The researchers’ most startling discovery was that daughters of bad divorces were more likely than daughters of good divorces to report, to a statistically significant degree, that they had achieved a “good quality, lasting first marriage.” (The tenor of the divorce had no appreciable effect on marital outcomes for males.) Glenn assumed he’d find the exact opposite: that by modeling poor relationship and conflict-resolution skills, bad divorces would lead to poor marital outcomes; conversely, parents who achieved good divorces would serve as positive role models.

The reasons for these findings haven’t been fully investigated—and to be sure, they are preliminary—but Glenn guesses that children of nasty divorces may be highly motivated to avoid their own marital failures, or remain optimistic by blaming their parents personally rather than the institution of marriage itself.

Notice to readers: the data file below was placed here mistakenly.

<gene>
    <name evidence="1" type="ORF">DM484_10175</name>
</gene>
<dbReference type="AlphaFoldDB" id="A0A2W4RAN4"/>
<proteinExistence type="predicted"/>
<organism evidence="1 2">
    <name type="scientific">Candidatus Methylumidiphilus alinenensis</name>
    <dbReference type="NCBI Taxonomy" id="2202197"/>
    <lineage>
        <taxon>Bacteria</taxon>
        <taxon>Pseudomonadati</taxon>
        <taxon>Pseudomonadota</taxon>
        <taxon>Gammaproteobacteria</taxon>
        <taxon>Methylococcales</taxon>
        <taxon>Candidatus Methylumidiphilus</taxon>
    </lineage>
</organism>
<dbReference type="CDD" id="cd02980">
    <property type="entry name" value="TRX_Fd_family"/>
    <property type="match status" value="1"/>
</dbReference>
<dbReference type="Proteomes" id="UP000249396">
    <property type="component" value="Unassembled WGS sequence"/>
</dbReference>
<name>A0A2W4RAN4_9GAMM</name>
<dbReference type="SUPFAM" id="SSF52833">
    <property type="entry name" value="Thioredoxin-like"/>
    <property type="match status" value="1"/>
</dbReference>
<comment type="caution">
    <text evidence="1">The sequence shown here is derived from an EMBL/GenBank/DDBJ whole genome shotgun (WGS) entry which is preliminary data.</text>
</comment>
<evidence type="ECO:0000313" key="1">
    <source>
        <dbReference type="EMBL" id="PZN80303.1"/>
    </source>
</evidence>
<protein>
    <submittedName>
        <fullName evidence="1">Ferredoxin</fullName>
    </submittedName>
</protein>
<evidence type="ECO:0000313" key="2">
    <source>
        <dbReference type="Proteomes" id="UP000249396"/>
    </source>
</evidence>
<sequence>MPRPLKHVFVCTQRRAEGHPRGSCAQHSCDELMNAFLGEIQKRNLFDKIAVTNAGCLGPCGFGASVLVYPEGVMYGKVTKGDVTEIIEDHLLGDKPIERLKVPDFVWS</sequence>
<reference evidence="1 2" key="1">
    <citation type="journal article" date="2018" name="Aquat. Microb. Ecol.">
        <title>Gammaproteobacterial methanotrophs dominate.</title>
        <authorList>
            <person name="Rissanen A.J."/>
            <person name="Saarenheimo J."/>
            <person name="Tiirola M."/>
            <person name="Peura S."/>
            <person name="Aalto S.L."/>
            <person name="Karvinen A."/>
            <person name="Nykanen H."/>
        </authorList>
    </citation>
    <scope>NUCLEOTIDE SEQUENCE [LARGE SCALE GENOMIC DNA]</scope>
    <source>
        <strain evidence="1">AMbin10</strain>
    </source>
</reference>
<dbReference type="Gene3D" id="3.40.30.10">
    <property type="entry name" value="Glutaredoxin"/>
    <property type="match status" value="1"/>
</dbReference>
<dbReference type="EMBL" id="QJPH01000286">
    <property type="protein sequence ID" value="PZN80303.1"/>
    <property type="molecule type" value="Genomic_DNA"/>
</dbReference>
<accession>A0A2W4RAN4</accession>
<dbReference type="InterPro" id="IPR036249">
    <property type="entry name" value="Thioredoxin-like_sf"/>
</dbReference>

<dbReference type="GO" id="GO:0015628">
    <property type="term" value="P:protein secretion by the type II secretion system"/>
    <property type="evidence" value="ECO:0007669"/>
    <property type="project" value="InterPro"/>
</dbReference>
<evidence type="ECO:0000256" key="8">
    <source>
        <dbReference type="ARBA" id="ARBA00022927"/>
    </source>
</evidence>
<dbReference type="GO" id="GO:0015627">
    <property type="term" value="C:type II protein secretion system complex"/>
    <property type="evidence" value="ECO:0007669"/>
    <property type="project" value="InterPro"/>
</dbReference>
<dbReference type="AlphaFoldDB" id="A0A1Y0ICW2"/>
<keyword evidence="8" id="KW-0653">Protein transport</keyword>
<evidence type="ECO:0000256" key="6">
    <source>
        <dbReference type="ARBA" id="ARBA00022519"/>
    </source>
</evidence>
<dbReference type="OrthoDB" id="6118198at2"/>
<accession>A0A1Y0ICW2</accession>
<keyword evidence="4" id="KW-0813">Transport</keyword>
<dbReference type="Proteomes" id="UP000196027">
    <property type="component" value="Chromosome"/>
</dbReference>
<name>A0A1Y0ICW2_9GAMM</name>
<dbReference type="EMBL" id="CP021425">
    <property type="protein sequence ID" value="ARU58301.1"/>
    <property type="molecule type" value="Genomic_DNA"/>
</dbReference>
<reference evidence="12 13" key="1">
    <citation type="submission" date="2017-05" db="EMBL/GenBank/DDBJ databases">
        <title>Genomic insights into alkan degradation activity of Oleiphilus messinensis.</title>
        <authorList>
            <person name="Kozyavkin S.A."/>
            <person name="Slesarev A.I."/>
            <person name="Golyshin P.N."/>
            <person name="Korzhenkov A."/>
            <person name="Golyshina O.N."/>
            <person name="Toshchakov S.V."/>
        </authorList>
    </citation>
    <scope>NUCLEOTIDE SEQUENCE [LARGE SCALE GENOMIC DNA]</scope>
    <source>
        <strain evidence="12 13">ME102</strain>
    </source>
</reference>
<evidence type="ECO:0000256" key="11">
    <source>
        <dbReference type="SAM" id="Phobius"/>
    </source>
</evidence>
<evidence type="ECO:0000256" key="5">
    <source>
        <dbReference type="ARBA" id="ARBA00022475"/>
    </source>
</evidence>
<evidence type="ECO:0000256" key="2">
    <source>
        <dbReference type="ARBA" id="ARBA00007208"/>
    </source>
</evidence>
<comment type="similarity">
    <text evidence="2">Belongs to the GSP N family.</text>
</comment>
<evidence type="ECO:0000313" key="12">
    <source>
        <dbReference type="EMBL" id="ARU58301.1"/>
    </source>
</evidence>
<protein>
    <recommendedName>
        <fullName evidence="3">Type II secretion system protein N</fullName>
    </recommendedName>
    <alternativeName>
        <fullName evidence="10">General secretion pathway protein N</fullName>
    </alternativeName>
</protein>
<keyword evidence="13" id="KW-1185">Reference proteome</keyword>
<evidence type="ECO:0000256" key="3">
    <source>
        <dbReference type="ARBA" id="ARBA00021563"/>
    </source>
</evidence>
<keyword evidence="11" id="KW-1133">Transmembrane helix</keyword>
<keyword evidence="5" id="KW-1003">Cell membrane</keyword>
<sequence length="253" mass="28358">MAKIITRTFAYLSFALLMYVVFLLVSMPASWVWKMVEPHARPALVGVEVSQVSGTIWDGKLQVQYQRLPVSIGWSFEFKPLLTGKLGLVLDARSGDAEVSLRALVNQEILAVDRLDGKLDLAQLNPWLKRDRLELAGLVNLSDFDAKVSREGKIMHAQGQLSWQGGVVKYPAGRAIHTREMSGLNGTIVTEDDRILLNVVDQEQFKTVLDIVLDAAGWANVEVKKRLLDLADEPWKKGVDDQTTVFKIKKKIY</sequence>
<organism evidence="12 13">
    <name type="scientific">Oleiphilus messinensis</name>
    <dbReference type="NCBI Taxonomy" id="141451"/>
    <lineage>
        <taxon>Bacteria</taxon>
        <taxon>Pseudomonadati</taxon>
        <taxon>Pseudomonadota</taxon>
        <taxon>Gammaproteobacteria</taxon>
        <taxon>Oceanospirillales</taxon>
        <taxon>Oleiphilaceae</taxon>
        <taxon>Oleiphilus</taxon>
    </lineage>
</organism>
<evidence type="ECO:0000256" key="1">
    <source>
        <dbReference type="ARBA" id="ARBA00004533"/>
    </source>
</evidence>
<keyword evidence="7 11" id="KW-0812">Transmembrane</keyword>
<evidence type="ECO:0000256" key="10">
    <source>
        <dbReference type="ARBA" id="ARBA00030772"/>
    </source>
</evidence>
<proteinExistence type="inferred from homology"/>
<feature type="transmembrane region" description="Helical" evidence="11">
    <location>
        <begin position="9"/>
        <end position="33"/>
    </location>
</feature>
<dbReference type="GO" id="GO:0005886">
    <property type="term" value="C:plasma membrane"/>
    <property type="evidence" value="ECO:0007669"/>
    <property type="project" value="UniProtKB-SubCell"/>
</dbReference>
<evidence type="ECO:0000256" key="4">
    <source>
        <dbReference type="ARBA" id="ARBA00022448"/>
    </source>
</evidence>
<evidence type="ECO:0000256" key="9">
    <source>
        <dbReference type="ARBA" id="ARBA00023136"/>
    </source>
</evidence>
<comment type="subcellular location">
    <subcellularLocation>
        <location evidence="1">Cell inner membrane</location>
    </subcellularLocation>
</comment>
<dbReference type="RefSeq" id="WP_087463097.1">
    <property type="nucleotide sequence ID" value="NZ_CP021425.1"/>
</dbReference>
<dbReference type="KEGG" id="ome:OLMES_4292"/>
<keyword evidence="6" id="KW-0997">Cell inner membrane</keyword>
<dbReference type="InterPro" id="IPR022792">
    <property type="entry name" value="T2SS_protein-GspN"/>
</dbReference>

Child psychologist and author Michael Bradley isn’t surprised by the findings. “Good divorces confuse kids,” he says. They conclude that the institution of marriage is “nuts” because they can’t understand why their parents put them through all the agony of divorce only to turn around and be nice to each other. Girls are often even more baffled, Bradley says, and therefore, can become more jaded by “good divorces.”

On the other hand, kids often better grasp high-conflict marriage. He agrees with Glenn that, in bad divorces, children may retain confidence in marriage by blaming parents individually. By the same token, Bradley says females generally take their marital vows more seriously (like I did) and “stick it out and fight.”

Previous studies suggest that children of divorce display lower academic achievement than those from intact families. Yet Glenn and Marquardt’s also found, to their surprise, that children of good divorces and bad divorces achieved similar scholastic success; in other words, kids of good divorces weren’t better off at school than kids of bad divorces over the long term. Glenn believes this finding may have to do with the fact that all divorced parents may lack the financial resources or time and energy to supervise homework and provide encouragement.